CARTAGENA, Colombia — The latest on the signing of a historic peace deal in Colombia (all times local):
The signatures done and the speeches given, Colombia’s ceremony for the formal signing of a historic peace accord to end a half-century of conflict is over.
Colombia’s president, the commander of the Revolutionary Armed Forces of Colombia, regional presidents, the U.N. secretary-general and U.S. secretary of state filed out as a choir sang a stirring version of “Ode to Peace.”
An audience of 2,500 dressed all in white as a symbol of peace shared tears and cheers during the formal signing of the pact and the speeches that followed.
The accord was signed by Colombian President Juan Manuel Santos and Rodrigo London, the top commander of the FARC guerrillas, which is the country’s biggest rebel group. It was reached during four years of negotiations and still must be approved by Colombian voters in an Oct. 2 national referendum.
Colombia’s government and the country’s largest rebel movement have signed a historic peace accord ending a half-century of bloody combat.
President Juan Manuel Santos and Rodrigo Londono, leader of the Revolutionary Armed Forces of Colombia, signed the 297-page agreement before a crowd of 2,500 foreign dignitaries and special guests in the Caribbean city of Cartagena.
Monday’s deal must still be ratified in an Oct. 2 referendum. If it passes, as is widely expected, the rebels will turn over their weapons to United Nations-sponsored observers in the next six months while forming a political party. The FARC will be guaranteed a minimum 10 seats in congress over the next two legislative periods.
Opponents have criticized the deal for sparing guerrilla leaders jail time if they confess to war crimes.
The ceremony for the formal signing of Colombia’s peace accord has begun in the coastal city of Cartagena.
The event was running behind schedule, starting 15 minutes later than planned.
The accord is to be signed by Colombian President Juan Manuel Santos and the top commander of the Revolutionary Armed Forces of Colombia, a rebel known by the alias Timochenko.
U.N. Secretary-General Ban Ki-moon, U.S. Secretary of State John Kerry and Latin American leaders attending to witness the signing.
The peace accord is the product of four years of tough negotiations that aim to end the South American nation’s five-decade conflict. The fighting killed more than 220,000 people and drove 8 million from their homes.
Guests have begun arriving at the convention center in Cartagena, Colombia, where the Colombian president and the top commander of the country’s biggest rebel movement will formally sign their peace accord on ending a half-century of conflict.
White flags are flapping in the central courtyard and most attendees are dressed in white. Colombian officials had urged people invited to the ceremony to wear white as a symbol of peace.
Former guerrilla Leon Valencia says he’s excited about the impending signing. In his words, “It’s like when you’re waiting for a child that is finally born, or seeing an old love or when your favorite team scores a goal.”
Colombian President Juan Manuel Santos is praising the United States for playing a “bipartisan” role in backing Colombia’s hard-fought peace process.
Santos met with Secretary of State John Kerry and a group of American delegates in Cartagena, Colombia, ahead of Monday’s formal signing of the historic peace agreement between his government and the Revolutionary Armed Forces of Colombia, or FARC.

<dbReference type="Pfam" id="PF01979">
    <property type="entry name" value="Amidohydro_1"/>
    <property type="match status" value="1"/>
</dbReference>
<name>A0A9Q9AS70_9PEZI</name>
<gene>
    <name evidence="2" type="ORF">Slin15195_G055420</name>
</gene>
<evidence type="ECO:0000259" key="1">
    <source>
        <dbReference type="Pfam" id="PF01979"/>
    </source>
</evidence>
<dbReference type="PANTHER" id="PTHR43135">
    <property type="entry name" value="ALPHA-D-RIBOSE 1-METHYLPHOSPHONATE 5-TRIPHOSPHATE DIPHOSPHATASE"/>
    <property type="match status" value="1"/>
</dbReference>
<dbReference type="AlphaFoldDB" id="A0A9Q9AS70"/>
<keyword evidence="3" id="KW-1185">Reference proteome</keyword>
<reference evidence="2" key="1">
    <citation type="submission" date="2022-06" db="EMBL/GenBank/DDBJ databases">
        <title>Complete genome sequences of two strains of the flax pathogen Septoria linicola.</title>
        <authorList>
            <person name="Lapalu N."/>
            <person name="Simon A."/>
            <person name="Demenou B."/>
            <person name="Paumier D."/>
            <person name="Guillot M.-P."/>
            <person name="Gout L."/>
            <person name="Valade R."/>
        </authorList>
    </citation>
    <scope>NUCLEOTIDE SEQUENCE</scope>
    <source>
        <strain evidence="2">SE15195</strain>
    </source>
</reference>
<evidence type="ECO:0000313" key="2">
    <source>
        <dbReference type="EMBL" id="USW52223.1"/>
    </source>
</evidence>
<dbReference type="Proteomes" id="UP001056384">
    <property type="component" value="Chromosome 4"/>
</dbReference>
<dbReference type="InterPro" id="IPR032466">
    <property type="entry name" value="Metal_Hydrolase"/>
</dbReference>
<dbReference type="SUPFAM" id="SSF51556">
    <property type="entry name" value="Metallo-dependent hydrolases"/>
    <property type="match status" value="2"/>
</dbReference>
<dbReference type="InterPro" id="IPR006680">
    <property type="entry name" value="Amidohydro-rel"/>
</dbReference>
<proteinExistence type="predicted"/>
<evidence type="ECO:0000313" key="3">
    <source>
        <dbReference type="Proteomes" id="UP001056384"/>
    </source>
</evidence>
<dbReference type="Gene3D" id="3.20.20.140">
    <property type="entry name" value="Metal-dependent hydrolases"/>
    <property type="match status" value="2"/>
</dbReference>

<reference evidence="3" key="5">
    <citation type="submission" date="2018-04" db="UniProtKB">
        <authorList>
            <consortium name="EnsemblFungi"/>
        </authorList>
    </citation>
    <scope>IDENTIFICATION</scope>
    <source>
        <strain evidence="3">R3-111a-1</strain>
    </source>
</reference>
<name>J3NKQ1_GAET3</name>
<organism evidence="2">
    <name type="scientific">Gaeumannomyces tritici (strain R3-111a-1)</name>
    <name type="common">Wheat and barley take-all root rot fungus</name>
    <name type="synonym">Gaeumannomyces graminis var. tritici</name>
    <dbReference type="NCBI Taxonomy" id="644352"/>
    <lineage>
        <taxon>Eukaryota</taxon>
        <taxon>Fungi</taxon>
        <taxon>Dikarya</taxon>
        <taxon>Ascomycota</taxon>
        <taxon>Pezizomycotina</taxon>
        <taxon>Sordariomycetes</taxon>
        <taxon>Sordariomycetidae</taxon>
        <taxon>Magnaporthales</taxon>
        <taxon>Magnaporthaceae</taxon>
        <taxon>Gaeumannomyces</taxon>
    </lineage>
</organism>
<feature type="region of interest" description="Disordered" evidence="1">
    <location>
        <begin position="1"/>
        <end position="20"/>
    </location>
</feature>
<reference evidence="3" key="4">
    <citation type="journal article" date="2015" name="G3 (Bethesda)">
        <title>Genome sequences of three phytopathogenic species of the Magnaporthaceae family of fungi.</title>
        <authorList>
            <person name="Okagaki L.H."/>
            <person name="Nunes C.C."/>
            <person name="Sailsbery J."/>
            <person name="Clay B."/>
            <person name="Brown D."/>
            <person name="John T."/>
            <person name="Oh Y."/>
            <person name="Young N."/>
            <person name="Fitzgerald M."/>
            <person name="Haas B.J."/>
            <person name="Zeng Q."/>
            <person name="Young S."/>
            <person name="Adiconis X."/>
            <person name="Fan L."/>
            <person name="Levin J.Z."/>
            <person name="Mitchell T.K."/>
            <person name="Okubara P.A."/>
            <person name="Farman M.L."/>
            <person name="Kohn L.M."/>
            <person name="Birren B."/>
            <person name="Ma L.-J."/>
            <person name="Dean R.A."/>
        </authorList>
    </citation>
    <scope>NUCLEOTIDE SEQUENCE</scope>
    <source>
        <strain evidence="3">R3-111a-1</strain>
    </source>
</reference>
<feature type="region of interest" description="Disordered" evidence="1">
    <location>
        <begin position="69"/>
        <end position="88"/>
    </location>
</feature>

Santos said that “Plan Colombia became Paz Colombia,” using the Spanish word for peace, “and that was the cherry on the cake.”
Kerry congratulated Santos for his efforts to achieve peace, saying, “You’ve extended your political capital.”
Kerry cautioned that while the agreement is reason for celebration, “people will look to see the results.”
The Vatican’s secretary of state celebrated Colombians’ adherence to the Christian values of dialogue and forgiveness for reaching a deal to end decades of bloody combat.
Cardinal Pietro Parolin delivered the remarks at a midday Mass before President Juan Manuel Santos and dozens of foreign dignitaries in the colonial St. Peter Claver church in the coastal city of Cartagena, where the peace accord is being signed later Monday.
The church is named for a 17th century Jesuit priest that provided relief and blessings to the tens of thousands of African slaves that arrived to the New World in Cartagena. Like the Catholic saint, whose remains are buried in the baroque church, Parolin said Colombians are an example to the world of what can be achieved when one overcomes their pain to demonstrate mercy.
In Parolin’s words, “All of us here today are conscious of the fact we’re at the final of a negotiation but also the beginning of a still open process of change that requires the contribution and respect of all Colombians.”
The European Union is set to remove the Revolutionary Armed Forces of Colombia, or FARC, from its terror blacklist as the rebels sign a peace treaty with the government.
EU foreign policy chief Federica Mogherini says the bloc will remove the guerrilla group from its list of terror groups in a gesture of support for the peace process.
That will open the door for Colombia to receive $600 million in EU aid for post-conflict refunding.
Mogherini said Monday that Brussels has accompanied Colombians through the four years of talks in Havana that led to the peace deal being signed Monday. The FARC has been on the EU terror list since 2002.
U.S. Secretary of State John Kerry says Washington is prepared to review whether the Revolutionary Armed Forces of Colombia, or FARC, should remain on its designated terrorist organization list after a peace accord with the Colombian government is implemented.